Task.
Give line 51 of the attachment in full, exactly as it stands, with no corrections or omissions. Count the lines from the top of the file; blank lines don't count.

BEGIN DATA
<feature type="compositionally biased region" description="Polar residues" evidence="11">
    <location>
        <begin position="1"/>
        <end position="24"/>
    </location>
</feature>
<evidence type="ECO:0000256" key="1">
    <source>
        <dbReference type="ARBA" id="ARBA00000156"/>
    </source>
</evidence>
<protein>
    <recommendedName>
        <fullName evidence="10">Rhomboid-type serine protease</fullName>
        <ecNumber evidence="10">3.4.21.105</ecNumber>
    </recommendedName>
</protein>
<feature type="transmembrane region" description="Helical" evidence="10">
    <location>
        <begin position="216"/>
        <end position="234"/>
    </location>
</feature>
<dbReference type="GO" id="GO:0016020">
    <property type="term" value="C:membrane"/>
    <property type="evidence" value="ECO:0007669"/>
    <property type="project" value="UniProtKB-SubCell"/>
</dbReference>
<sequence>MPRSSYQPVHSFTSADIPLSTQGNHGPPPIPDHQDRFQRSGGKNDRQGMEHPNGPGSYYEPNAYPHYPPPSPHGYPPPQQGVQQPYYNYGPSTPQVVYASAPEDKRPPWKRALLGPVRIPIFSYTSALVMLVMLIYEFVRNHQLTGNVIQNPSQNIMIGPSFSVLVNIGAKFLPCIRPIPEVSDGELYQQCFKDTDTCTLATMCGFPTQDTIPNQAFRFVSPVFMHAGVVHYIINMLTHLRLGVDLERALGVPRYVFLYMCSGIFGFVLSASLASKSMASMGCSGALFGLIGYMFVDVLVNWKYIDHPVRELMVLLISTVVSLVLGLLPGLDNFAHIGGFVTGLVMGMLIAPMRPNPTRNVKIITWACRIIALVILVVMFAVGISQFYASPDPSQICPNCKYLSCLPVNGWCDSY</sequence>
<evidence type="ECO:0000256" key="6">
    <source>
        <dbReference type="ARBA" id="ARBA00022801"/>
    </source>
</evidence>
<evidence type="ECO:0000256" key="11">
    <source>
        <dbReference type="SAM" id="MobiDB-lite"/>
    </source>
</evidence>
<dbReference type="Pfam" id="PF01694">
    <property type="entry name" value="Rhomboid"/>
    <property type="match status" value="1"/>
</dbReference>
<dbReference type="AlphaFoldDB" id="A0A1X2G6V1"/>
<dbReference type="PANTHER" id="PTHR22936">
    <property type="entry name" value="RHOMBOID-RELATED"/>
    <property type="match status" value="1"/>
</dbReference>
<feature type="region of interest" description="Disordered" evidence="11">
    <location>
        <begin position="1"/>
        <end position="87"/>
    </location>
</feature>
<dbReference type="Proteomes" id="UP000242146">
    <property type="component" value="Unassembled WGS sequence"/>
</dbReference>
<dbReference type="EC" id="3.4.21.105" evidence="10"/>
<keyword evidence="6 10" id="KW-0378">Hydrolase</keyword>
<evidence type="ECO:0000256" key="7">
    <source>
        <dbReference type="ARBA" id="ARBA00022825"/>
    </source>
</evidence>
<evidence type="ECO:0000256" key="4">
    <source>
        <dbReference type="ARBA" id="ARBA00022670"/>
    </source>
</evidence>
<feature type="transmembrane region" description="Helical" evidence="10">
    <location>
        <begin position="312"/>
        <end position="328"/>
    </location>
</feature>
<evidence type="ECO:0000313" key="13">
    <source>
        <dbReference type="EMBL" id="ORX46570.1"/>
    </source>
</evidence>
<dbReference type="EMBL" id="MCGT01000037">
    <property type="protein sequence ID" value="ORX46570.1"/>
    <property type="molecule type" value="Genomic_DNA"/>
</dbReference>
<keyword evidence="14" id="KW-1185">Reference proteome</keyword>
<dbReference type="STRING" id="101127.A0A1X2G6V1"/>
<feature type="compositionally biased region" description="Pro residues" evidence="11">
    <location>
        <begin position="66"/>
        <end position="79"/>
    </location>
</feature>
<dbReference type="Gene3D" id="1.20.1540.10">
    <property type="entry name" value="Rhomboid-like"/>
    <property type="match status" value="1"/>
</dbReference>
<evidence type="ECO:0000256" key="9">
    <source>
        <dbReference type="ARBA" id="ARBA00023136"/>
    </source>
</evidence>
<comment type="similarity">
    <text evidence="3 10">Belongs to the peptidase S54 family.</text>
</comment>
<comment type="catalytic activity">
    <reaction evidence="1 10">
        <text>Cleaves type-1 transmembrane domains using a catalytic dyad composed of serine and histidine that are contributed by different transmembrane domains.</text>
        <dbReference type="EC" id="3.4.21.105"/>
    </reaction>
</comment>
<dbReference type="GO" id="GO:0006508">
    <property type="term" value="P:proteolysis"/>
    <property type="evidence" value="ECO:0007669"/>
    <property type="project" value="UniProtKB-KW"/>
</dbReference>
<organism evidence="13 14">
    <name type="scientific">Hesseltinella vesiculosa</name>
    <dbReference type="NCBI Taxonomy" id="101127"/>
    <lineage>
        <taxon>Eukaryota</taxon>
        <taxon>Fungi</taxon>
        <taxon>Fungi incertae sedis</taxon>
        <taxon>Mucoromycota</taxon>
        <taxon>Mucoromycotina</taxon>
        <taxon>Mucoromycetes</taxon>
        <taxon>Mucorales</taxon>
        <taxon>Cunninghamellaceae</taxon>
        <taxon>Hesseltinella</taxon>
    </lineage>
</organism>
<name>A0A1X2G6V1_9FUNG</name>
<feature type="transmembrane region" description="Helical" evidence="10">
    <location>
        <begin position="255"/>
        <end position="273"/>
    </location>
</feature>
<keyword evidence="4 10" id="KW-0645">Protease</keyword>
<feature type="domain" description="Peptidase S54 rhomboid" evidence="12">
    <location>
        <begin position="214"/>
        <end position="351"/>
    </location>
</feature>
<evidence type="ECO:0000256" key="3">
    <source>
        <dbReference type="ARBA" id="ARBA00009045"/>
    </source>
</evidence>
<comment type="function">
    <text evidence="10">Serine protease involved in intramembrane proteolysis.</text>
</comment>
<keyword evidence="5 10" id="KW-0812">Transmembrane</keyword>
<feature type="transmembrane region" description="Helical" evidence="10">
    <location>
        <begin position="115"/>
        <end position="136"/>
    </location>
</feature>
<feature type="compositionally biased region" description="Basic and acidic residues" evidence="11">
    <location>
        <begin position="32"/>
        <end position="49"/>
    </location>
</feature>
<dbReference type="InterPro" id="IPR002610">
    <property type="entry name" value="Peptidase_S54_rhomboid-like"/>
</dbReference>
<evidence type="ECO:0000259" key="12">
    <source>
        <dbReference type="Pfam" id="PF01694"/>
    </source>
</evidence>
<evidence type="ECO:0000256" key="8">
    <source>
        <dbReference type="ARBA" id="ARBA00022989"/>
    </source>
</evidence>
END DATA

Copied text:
        <begin position="1"/>